Sheriff, deputies to walk if pay demands not met

A funny thing happened on Saguache County’s way to becoming Cannabis County. In running an excise tax proposal on the same ballot that law enforcement requested a sales tax increase for an expanded force and a new jail complex, they managed to accomplish two things. First, the passage of the excise tax that was touted as relieving Saguache County’s financial crunch and second, the assurance that not much would be done to police the grows once they were approved following the failure of the sales tax initiative.

Was this by design, as some have suggested, since citizens are not fond of tax proposals in the first place, far less two on one ballot? According to several residents who heard commissioners encouraging voters to cast “no” votes on the sales tax initiative, the answer is yes. Does it make sense that those operating both legal and illegal grows in the county would vote against it? Once again, yes. Commissioner Jason Anderson has repeatedly pointed out that Saguache County residents did vote to legalize marijuana, so could be considered in the majority.

But I don’t think the majority of county residents would vote to lose its sheriff and several seasoned deputies. Because if Sheriff Warwick does not get financial support from the county, which has to happen by Dec. 31, he will not run again in 2018. And when he leaves, he will take several of his deputies with him.

The new budget being crafted by commissioners shows no signs of granting Warwick’s budget requests, or providing more money for the county assessor, who could then help raise tax revenues to fill county coffers. It is estimated that some 400-1,000 properties in the county are not on the tax rolls, or are listed as vacant land.

It is the commissioners’ sworn duty to fund law enforcement, public health and to engage in weed control. This is according to state statute. The county must pay a competitive wage for deputies who will go elsewhere if they cannot earn a living wage here. As Sheriff Warwick pointed out last year, sheriffs and deputies in other counties the same size or smaller than Saguache have twice as many deputies and do not have to grovel before their commissioners for funding. Saguache commissioners have repeatedly told the sheriff’s office they should not expect the county to fund a new jail or hire sufficient staff to patrol the county.

Commissioners can justify thousands of dollars to fund Leach Airport. Sizeable sales tax grants can be awarded to the same organizations year after year, while the sheriff’s office either receives nothing or lesser amounts. People can complain that they receive no response from the sheriff’s office, or that they are dissatisfied with the response they receive. They fail to understand the need to take up those complaints with commissioners, who run the sheriff’s office on such a short string deputies are overworked, underpaid, seldom see their families and must deal with a jail situation that is both dangerous and in violation of health standards.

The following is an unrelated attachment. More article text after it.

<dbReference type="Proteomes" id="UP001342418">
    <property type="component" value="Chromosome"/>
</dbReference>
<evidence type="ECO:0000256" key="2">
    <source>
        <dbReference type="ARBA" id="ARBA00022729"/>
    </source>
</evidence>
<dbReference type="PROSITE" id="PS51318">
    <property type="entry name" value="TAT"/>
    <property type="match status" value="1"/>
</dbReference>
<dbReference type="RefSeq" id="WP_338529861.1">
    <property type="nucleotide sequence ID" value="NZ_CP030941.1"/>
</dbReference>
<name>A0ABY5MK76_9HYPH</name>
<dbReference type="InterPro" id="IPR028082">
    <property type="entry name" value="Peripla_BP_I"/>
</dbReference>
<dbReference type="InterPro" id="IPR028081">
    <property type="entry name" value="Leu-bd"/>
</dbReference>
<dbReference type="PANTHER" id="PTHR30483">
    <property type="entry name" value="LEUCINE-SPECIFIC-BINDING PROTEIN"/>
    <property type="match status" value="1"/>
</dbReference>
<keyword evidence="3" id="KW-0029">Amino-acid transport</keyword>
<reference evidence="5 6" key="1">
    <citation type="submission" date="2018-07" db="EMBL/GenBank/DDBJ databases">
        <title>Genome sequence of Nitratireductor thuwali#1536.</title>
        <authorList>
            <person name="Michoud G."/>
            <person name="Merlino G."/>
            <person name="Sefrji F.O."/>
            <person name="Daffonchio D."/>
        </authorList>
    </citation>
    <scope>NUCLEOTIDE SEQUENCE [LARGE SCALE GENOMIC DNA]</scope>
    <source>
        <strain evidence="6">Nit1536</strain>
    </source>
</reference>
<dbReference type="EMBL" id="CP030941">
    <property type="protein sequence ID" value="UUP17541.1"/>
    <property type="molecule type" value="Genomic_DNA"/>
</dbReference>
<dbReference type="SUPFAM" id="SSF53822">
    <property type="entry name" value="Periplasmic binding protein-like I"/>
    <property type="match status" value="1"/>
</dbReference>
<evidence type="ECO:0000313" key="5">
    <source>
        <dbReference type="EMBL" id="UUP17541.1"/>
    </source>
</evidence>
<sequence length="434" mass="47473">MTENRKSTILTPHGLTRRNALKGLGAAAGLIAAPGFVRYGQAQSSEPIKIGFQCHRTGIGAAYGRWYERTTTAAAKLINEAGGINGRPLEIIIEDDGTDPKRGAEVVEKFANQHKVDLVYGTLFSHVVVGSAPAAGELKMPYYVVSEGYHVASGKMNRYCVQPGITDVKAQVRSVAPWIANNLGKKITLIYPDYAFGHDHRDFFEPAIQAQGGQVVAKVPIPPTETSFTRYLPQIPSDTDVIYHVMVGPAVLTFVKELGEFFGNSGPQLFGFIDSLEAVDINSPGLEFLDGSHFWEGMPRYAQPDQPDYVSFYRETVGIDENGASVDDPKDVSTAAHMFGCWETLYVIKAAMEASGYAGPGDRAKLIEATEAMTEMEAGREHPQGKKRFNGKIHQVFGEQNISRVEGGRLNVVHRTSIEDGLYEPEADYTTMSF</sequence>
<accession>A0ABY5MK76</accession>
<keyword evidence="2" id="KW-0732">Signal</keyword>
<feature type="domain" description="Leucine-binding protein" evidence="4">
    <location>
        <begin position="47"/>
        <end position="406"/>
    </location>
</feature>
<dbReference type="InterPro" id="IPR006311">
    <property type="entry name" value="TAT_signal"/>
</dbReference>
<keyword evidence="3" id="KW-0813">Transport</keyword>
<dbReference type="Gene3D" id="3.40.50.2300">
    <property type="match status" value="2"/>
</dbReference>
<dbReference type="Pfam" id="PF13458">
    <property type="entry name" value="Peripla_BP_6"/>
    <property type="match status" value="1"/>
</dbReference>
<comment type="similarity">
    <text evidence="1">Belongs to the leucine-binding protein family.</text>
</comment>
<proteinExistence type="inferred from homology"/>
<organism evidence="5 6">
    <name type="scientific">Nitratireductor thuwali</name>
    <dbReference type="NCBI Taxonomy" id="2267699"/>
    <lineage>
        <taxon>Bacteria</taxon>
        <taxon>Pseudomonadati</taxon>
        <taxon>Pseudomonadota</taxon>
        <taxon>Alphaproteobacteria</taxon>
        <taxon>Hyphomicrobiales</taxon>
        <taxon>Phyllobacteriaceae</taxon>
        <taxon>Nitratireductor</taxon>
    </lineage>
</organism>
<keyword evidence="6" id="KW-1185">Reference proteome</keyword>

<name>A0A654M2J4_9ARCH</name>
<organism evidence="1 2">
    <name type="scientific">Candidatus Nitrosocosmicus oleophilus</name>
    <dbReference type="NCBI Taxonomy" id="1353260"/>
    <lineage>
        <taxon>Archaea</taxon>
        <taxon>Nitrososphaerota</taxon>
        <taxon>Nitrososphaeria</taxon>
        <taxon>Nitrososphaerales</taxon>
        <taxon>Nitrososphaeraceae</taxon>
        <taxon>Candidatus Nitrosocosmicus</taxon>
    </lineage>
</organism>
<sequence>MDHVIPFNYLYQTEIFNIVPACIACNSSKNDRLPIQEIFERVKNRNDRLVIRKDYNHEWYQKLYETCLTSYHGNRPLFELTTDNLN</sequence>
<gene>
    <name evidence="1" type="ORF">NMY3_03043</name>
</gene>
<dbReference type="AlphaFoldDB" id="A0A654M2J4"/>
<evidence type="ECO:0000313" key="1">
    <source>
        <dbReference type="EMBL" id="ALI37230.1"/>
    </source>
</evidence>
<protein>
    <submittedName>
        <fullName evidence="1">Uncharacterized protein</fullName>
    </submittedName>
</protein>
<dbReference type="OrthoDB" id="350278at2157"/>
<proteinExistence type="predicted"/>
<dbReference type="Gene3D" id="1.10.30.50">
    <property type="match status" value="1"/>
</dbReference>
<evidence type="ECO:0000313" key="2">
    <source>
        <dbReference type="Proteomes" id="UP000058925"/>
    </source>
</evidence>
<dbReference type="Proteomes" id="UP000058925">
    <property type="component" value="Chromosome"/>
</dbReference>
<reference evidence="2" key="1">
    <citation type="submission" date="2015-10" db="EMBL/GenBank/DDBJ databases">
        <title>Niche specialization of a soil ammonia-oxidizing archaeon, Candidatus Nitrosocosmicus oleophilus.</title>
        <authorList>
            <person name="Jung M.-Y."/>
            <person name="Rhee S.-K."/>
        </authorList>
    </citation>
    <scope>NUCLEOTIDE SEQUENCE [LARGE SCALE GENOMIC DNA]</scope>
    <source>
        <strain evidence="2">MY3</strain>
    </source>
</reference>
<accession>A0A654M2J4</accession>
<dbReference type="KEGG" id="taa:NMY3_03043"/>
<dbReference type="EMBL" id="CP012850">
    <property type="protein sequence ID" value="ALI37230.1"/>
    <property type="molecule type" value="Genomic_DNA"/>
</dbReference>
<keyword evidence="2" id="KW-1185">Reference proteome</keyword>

In legalizing marijuana, no one considered the toll this would take on rural law enforcement agencies, a point reportedly made recently in a news station interview with the El Paso County sheriff. Saguache County’s doors are open wide to growers, so the county now needs two, not one code enforcement officer, as recently discussed in commissioner meetings. Code enforcement officers, since their duties encompass law enforcement activities, should also be deputies, Sheriff Warwick believes, for safety and other considerations. This makes perfect sense.

But code enforcement officers and the courthouse security officer must be counted as sheriff’s office staff outside the usual staff that office should enjoy, for no one asked the county to outdo other Valley counties in issuing grower permits; in fact, many would now like to see a moratorium placed on marijuana, but commissioners have placed that possibility on perpetual hold. Any funding that involved the policing of marijuana grows should have been factored into the budget separate from law enforcement needs. But this was not the case.

Numerous articles in this publication have warned Saguache County residents for years that their county government has reached the implosion point on several different levels and is in serious need of total revamping. Few, however, have taken these warnings seriously and even fewer have attempted to do anything meaningful to remedy the situation, least of all the commissioners. It is inconceivable that it would actually take a tragic accident or death, due to lack of necessary personnel in the Saguache County Sheriff’s office to respond, to move county residents to support law enforcement.

Commissioners seem to feel they are under no obligation to county residents to ensure their safety, despite the increase of property and other crimes in the county over the past several years. They seem unconcerned they are only inches away from the first wrongful death or serious bodily injury lawsuit. Unless one of their own family members suffers, a lack of law enforcement coverage will not mean a thing to them.

But maybe the word recall, said by some to be already in progress, will mean a little more.


Saguache County residents who wish to see the full finding of the sheriff’s office and provisions for a new jail in this year’s budget are urged to attend the Dec. 19 and Jan. 9, 2018 commissioner meetings, beginning at 9 a.m. They also may submit letters and emails to commissioners at: Please cc Valley Publishing for verification purposes at [email protected].


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